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Sharon Fendrich's 'Red Sky Prairie' ranks as one of the most impressive releases in many years / one world music

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It is not often that I get to review the work of a debut artist I know personally, especially one that I remember so well from a meeting with our friend David Lanz, and Sharon Fendrich names Lanz as one of her musical heroes, so here now, with the release of this her debut album Red Sky Prairie, she takes her first steps into the world of becoming an official recording artist, and what stunning first few footfalls they are indeed.

Red Sky Prairie is part of the new and growing revolution in music called Neo Classical, and this addition must probably rank as one of the most impressive to be released for many years. The starting point of our voyage of tone is a track called L'Dor Vador. Ok, so I had to look this one up as my Hebrew is one of many languages I have no grasp of at all, it means from generation to generation. The softness of touch on this piece was so noticeable and the added instrumentation and vocals would go onto make this simply the best start to an album I have heard for years.

On A Secret's Song we have a film score waiting to happen, a tribute to the work of James Homer (Somewhere Out There) maybe, but a full flowing, emotional and moving opus indeed. Fendrich follows the passionate refrains from an excellently played Violin (Wilfred Sassen) and thus the result is pure genius bathed in the beauty of a truly moving arrangement.

Within Whispers has to have one of the most inventive starts I have heard for some time, the wind blows softly across the face of time; do we hear its words of wisdom? The Celtic influence on flute here creates a fresh, but familiar backdrop of sound, and this symbiotic partnership between the piano of Fendrich and her flautists Helen Hendriks and Les Muller are but a beauty to listen to, a wonderfully crafted duo here of instrumentation, this is one song I would advise listening to many times over.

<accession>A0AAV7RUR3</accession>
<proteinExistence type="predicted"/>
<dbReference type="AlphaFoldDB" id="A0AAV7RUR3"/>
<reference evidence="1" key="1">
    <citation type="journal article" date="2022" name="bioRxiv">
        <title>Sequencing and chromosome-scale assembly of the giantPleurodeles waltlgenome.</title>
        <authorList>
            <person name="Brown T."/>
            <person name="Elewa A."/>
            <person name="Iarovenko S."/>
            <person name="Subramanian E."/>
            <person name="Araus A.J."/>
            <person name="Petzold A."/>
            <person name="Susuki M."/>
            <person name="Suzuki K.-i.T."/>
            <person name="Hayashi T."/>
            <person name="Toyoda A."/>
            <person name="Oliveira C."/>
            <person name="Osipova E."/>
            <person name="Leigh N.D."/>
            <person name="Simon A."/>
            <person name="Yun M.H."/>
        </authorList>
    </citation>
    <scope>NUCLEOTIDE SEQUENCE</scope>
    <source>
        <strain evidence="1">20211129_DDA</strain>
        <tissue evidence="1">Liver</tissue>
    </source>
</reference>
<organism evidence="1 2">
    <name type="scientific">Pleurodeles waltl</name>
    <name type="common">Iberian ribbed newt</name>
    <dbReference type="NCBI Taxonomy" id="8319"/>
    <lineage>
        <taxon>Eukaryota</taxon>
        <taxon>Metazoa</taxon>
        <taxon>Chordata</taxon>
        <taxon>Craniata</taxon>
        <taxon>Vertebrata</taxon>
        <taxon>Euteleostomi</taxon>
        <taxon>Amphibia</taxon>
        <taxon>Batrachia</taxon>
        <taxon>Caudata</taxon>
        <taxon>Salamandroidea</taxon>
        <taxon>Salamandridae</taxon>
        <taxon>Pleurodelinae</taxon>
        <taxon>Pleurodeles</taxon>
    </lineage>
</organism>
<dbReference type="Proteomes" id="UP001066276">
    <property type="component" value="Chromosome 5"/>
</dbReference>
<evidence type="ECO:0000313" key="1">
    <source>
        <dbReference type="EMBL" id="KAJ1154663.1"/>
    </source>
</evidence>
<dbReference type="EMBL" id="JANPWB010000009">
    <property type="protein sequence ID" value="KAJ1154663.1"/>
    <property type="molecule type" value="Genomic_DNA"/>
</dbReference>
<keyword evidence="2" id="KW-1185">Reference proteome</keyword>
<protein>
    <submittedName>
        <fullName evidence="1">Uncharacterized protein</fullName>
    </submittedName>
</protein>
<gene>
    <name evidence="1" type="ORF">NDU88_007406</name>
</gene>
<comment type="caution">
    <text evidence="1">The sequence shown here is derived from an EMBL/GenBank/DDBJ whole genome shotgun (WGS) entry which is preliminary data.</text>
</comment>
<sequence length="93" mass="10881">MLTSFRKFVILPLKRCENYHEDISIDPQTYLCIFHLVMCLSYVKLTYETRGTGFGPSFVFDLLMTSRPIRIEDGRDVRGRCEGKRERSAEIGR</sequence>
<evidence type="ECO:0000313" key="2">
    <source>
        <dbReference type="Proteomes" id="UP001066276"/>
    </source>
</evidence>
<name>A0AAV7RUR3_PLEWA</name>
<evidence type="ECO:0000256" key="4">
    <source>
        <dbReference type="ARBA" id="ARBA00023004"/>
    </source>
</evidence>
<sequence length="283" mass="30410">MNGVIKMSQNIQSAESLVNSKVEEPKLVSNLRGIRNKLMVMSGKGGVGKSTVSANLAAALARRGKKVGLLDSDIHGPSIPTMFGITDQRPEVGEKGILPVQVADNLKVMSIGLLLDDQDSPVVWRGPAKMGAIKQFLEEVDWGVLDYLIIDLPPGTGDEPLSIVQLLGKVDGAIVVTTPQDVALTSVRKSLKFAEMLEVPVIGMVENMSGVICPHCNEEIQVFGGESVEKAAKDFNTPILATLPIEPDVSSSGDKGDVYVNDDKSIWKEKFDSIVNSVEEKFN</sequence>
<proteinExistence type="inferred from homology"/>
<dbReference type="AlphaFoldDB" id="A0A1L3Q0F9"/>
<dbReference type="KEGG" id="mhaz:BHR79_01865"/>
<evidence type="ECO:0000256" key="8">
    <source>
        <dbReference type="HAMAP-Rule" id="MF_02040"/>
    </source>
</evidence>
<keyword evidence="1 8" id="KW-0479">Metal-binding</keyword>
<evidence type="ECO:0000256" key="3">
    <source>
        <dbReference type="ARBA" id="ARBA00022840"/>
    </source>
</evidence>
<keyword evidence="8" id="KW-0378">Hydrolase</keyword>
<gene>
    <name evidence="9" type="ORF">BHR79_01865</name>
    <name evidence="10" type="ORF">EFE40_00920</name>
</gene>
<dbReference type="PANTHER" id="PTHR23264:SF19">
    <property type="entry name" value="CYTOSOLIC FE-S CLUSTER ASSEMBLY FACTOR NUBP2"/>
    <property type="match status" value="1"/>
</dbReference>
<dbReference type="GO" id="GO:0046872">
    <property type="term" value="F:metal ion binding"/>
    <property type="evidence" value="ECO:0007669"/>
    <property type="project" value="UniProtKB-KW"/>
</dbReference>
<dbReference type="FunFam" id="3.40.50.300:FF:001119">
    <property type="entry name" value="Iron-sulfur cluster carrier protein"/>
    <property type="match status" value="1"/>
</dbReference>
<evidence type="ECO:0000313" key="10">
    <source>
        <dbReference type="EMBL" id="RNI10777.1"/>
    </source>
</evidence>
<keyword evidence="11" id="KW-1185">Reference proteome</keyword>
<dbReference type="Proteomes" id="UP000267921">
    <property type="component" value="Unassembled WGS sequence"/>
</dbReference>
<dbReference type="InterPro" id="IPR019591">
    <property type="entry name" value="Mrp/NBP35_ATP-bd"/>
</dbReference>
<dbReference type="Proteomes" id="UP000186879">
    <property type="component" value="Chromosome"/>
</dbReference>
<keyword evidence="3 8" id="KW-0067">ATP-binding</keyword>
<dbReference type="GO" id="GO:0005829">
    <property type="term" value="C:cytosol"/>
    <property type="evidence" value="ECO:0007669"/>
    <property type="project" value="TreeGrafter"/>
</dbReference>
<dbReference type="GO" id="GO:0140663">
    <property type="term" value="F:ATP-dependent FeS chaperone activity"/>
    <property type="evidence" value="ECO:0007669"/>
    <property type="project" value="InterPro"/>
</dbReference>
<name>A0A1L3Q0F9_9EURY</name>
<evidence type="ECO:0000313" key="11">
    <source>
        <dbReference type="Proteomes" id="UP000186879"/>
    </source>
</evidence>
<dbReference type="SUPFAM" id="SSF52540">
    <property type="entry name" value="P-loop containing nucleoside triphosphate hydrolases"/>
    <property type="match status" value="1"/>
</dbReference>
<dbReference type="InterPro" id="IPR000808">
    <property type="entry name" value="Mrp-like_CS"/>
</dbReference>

I think I may have hinted to Sharon that one thing I love as a music writer and listener is to hear the sounds of a storm in a composition, such a scene setter for me, and it looks like she has taken me up on that suggestion with this next piece, her title track Red Sky Prairie. Storms however are balanced with the natural calm of the nature and here I do believe she has created a classic tune that will be loved by many listeners, who like to cross the borderlands of the new age genre into the neo classical. Perfectly timed crescendos a wonderful passionate fluency, all go to create in my view one of the most complete pieces of music I have heard this year.

There is a moment of time when the mood changes and you can feel it deep within your musical soul, that time has now arrived with the offering Song of the Dove. Fendrich has utilised the talents of Russian vocalist Anna Emelyanova on this her first release, and that talent shines so brightly on this quite breath-taking composition. The lyrics are from the little used world language of Esperanto and manifest a true feeling of a desired peace in a track that is one the most empowering perhaps off the album.

An amalgamation of languages is within your realm now on the piece called Never Alone. The combination of English, Spanish and Yiddish vocals all go to manifest a real one world, one people ethic. Fendrich on this performance in particular, has that beautiful David Lanz influence flowing through the piece, and that cannot be a bad thing can it? Whilst listening to the track one can really feel a sense of togetherness come from the composition and even the piano is seemingly played with this in mind. Never Alone is a very complex offering, extremely well delivered and very well played.